Talent management is becoming increasingly automated, from CV scanners to AI-analysed video interviews, employers around the world are capitalising on the range of AI-driven and automated talent management tools available on the market. These tools promise to save time, improve candidate experience, and make the process more convenient and flexible, with some even boasting claims of making the workforce more diverse. However, it is no secret that these tools do not always deliver on their promises, particularly in regards to increasing diversity. While it is true that automated tools can overcome human biases, which are notoriously difficult to stamp out, such tools should be extensively tested for bias and the social implications of their use examined for issues such as accessibility in order to ensure they do not just pose different risks.
Although these novel tools are covered under existing equal opportunity legislation, policymakers have begun to take steps to codify requirements to ensure that automated employment tools do not result in intentional or unintentional harm, particularly in relation to bias. California policymakers have been particularly active here, proposing modifications to its employment regulations to address automated decision systems (ADSs). The modifications were first proposed in March 2022 for public workshop, and were then updated in July 2022 and February 2023. Overall, their goal is to protect employees and applicants from unlawful discrimination based on protected characteristics, and in addition to adding new definitions related to automated-decision systems, many of the modifications of the text explicate that discrimination based on these characteristics is unlawful even when decisions are made using an ADS. In this blog post, we highlight the key changes that have been made to the modifications with each iteration.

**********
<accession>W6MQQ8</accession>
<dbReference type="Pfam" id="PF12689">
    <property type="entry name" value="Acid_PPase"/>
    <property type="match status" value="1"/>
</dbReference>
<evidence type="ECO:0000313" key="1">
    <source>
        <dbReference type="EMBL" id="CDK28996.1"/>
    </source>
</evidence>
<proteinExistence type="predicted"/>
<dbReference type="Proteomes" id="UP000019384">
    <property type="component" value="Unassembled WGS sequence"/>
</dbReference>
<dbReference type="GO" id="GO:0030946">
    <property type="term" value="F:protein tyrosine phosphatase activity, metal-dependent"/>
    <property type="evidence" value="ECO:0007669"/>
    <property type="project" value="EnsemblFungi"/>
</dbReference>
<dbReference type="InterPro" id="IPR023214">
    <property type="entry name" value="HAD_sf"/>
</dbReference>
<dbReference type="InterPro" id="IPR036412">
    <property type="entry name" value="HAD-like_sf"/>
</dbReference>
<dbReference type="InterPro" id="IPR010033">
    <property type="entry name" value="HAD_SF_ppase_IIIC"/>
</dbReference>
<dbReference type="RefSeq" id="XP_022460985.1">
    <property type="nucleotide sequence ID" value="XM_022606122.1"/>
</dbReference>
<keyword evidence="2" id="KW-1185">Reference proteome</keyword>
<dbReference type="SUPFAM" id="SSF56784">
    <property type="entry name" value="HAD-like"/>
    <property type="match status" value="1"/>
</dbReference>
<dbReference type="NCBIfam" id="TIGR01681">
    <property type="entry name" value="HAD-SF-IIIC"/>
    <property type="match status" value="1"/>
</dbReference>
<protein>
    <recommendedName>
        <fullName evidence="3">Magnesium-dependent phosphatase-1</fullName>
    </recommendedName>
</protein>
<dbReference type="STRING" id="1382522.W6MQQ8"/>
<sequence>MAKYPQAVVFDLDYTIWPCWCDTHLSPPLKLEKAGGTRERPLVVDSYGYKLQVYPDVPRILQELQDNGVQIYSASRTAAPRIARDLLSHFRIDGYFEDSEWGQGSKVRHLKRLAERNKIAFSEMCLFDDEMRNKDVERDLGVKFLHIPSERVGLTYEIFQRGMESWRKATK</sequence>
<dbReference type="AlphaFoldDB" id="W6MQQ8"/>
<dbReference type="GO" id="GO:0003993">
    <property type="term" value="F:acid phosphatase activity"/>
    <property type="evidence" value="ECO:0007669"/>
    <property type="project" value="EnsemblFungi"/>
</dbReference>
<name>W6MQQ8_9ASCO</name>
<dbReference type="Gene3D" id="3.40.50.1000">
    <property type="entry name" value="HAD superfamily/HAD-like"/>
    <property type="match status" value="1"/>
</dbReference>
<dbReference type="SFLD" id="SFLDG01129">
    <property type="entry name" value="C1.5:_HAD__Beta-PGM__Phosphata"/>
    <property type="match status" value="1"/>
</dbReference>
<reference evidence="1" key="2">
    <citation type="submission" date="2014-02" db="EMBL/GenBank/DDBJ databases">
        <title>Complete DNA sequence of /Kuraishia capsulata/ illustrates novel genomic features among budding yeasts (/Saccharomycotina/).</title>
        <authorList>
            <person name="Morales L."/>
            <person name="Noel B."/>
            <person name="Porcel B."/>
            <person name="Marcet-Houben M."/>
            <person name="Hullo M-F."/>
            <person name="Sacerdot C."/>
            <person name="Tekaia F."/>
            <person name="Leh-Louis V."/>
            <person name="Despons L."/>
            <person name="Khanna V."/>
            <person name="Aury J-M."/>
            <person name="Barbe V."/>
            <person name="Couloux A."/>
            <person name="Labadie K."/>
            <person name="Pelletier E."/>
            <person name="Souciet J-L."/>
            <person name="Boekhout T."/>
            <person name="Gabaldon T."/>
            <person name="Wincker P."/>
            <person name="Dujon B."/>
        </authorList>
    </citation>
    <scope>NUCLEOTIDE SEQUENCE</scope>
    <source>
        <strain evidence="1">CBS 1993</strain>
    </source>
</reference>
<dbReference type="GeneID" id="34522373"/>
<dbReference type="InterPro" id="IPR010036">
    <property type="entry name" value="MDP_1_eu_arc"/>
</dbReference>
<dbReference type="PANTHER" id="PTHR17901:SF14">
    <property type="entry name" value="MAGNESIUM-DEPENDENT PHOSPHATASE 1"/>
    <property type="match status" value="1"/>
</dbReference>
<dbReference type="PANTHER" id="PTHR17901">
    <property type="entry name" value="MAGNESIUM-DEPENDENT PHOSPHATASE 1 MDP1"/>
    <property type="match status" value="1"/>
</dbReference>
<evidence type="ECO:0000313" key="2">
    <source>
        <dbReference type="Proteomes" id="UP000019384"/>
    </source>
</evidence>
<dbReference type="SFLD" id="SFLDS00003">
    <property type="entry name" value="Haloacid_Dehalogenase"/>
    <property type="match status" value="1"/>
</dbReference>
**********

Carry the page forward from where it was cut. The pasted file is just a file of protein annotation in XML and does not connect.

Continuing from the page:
Throughout the iterations of the proposed modifications, many of the provisions have broadly remained the same, although there have been some clarifications made to the language used and additional definitions added.
In the first version of the modifications, an automated decision system was defined as:
“A computational process, including one derived from machine-learning, statistics, or other data processing or artificial intelligence techniques, that screens, evaluates, categorizes, recommends, or otherwise makes a decision or facilitates human decision making that impacts employees or applicants”
This definition remained the same in the second version of the modifications, but was reworded for the most recent version:
“A computational process that screens, evaluates, categorizes, recommends, or otherwise makes a decision or facilitates human decision making that impacts applicants or employees. An Automated-Decision System may be derived from and/or use machine-learning, algorithms, statistics, and/or other data processing or artificial intelligence techniques.”
The components of the definition, namely the use of the tool and technology it is derived from, are the same across all three versions, just rephrased for the most recent definition.
Under the first version of the modifications, ADSs include algorithms used to: i) screen resumes for particular terms or patterns; ii) to analyse facial expressions, word choice and voices using face and/or voice recognition; iii) make predictive assessments about an employee or applicant’s dexterity, reaction time, or physical or mental abilities through gamified testing including questions, puzzles, or other challenges; and iv) employ online tests to measure personality, aptitude, cognitive ability, and/or cultural fit,
The scope was broadened in the second version and the wording was refined. In particular, the second version of the modifications specified that ADSs may additionally be used to direct job advertisements or other recruitment materials to specific groups. In addition, it was specified that the use of ADSs to analyse facial expressions, word choice or voices pertained to online interviews only.
The most recent version of the modifications further refined this, specifying that ADSs do not include word processing software, spreadsheet software, and map navigation systems, even if they are used in the recruitment process.
Consistent in the first and second version of the proposed modifications, an algorithm is defined as: